By Max Tau, Capgemini Netherlands
Elections matter to sustainability, for obvious reasons. Making the profit case of achieving compliance, or forecasting the added costs. A global shift of political power and a call for serious transparency are opportunities for companies to update technology infrastructure to meet new demands.
In forecasting the journey on the economic horizon, businesses must act in advance to navigate compliance and transparency legislation.
Recent developments in the global political spectrum leads one to speculate that governments will ask more of industry-leaders in order to stimulate sustainability targets. This will happen on a global scale, the traditional model, where a transfer of production facilities to less than developed nations, is over.
The general trend has been recognized. While governments have been making commitments, internationally, for a very long time; the recent consumer demand for responsible production conditions and methods is spurring companies to take the profit potential seriously.
Consumer demand is an amazing force. In innovation, in production, and in sales/marketing. But something coming up could to pose a threat to those left unprepared.
Governmental demand is a greater force. While the wishes of the customer are in a suggestive tone, the compliance mandate is in a legal setting. Avoiding losses to customs fines and issues of non-compliance, often leading to an audit, will become even more vital to the majority of Capgemini’s partners and clients.
Accounting for the timely reporting and having the adequate defense in audit can only be done by automating your current environmental/CSR technology infrastructure. I have recently written about how big data innovations are going to change both the ability and the regulatory demand for companies to have real time insight into their overall EH&S, HR, Sustainability, and production utility usage (energy and water) processes.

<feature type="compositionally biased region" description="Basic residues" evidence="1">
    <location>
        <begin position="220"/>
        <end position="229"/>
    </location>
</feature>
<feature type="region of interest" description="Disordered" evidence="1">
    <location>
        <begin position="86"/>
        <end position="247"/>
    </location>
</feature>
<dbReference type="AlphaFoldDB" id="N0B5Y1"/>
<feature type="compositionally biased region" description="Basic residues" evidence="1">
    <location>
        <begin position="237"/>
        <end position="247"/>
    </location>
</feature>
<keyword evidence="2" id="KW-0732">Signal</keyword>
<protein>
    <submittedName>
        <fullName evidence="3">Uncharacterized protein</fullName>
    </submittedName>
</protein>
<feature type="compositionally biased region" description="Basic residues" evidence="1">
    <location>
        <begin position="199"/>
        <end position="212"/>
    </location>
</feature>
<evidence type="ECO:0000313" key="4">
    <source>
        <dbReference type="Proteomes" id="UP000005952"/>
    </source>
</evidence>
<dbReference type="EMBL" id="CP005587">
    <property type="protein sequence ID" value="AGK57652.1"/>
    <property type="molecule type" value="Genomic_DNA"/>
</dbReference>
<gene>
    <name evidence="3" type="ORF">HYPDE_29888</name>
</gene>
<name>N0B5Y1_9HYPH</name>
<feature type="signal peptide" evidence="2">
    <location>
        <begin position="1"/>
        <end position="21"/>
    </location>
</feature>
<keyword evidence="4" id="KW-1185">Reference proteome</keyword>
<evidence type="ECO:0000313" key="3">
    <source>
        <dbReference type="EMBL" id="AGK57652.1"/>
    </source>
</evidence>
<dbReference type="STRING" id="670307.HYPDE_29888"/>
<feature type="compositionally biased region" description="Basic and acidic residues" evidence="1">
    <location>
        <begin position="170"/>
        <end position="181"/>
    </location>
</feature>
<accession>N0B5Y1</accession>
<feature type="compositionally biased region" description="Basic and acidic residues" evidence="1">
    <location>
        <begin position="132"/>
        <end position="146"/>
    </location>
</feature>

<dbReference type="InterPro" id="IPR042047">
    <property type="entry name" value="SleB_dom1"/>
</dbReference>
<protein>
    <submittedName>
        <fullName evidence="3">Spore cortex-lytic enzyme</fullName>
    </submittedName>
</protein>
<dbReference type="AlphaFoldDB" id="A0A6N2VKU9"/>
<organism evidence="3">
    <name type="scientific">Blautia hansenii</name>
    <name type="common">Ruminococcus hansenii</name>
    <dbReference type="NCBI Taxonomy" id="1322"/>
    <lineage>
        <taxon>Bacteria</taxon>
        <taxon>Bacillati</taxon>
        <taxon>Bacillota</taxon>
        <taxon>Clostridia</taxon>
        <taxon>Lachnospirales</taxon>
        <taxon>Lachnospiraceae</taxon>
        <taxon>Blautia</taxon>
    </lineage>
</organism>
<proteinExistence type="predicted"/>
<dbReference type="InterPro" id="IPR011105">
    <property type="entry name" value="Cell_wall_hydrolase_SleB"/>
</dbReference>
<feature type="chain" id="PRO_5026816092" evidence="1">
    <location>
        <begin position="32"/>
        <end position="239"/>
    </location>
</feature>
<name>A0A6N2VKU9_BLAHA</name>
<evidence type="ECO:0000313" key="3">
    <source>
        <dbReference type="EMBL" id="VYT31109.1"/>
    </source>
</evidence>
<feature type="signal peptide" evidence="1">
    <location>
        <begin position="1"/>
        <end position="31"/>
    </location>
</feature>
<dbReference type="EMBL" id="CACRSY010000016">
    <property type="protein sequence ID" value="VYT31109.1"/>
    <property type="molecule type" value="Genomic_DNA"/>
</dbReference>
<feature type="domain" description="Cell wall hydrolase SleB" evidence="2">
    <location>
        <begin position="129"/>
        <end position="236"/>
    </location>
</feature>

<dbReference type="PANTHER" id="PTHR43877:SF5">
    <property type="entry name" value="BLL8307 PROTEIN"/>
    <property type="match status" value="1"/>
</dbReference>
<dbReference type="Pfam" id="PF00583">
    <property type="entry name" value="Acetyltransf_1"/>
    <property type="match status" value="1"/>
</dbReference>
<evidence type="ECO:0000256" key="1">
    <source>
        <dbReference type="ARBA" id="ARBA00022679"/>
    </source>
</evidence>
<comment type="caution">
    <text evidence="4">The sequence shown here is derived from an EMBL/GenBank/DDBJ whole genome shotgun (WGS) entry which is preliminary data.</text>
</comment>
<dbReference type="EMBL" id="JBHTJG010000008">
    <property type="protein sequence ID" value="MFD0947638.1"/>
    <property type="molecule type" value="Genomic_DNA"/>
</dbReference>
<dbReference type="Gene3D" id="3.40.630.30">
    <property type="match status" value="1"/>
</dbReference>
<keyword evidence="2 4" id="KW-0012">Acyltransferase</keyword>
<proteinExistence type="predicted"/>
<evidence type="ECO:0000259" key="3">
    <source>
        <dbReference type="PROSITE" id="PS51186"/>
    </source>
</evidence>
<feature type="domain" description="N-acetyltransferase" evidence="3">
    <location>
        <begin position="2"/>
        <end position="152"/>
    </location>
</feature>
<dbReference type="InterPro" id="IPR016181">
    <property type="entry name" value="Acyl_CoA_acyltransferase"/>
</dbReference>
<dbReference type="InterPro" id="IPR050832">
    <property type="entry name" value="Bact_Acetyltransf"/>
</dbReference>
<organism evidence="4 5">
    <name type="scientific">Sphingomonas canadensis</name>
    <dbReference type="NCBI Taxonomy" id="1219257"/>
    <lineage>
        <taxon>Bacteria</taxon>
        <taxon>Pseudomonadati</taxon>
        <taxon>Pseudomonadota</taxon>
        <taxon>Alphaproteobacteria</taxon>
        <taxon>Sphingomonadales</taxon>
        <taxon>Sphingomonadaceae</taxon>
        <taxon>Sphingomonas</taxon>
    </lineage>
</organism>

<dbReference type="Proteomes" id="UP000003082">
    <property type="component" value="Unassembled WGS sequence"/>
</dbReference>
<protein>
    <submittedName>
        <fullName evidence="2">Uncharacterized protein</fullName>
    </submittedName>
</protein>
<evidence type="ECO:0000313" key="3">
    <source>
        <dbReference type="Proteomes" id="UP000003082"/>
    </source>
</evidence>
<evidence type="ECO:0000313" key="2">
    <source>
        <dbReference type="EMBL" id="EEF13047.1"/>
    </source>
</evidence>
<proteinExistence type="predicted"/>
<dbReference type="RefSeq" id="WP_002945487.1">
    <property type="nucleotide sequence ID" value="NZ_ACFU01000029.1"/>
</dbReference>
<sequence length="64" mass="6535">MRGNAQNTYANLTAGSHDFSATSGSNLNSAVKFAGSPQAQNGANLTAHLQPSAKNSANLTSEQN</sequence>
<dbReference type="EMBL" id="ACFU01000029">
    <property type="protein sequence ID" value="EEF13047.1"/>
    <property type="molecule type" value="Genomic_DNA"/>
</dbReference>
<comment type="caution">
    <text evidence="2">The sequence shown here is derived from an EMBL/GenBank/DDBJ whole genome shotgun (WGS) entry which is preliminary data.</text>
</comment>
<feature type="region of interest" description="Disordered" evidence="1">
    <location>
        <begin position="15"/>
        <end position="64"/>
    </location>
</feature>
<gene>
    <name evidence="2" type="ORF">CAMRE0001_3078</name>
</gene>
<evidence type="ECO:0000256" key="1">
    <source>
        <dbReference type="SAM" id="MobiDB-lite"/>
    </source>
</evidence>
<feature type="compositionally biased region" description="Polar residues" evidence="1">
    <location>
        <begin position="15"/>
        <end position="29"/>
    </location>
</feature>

Companies now pride themselves on reaching milestones like 5 million injury free days at production facilities, and achieving ISO 14000 designation. LEED Certified facilities and a product made to consumer CSR demands.
By integrating elements like Kanban external procurement and supply chain oriented environmental plug-ins from leading software companies, users will be able to both maintain levels by acting in advance to adjust course or make calculations associated with extra costs.
The driver has always needed to be profit.
Finally there is a meeting of consumer driven profit and governmental regulatory savings profit. Implementing these solutions can be done faster than ever before, and usually integrate smoothly within existing technology infrastructures, and can be adjusted to meet new IT environments.
A serious and honest look at the political landscape internationally sees a shift towards a new regulatory landscape. It is of my opinion that this can be a real opportunity for companies to be structurally sound to meet these challenges by updating their technology surrounding compliance.
Max Tau is a technology and Supply Chain Execution consultant at Capgemini Netherlands. As a member of the Sustainability Framework within Capgemini, he specializes in information technology based solutions to environmental and governance related targets.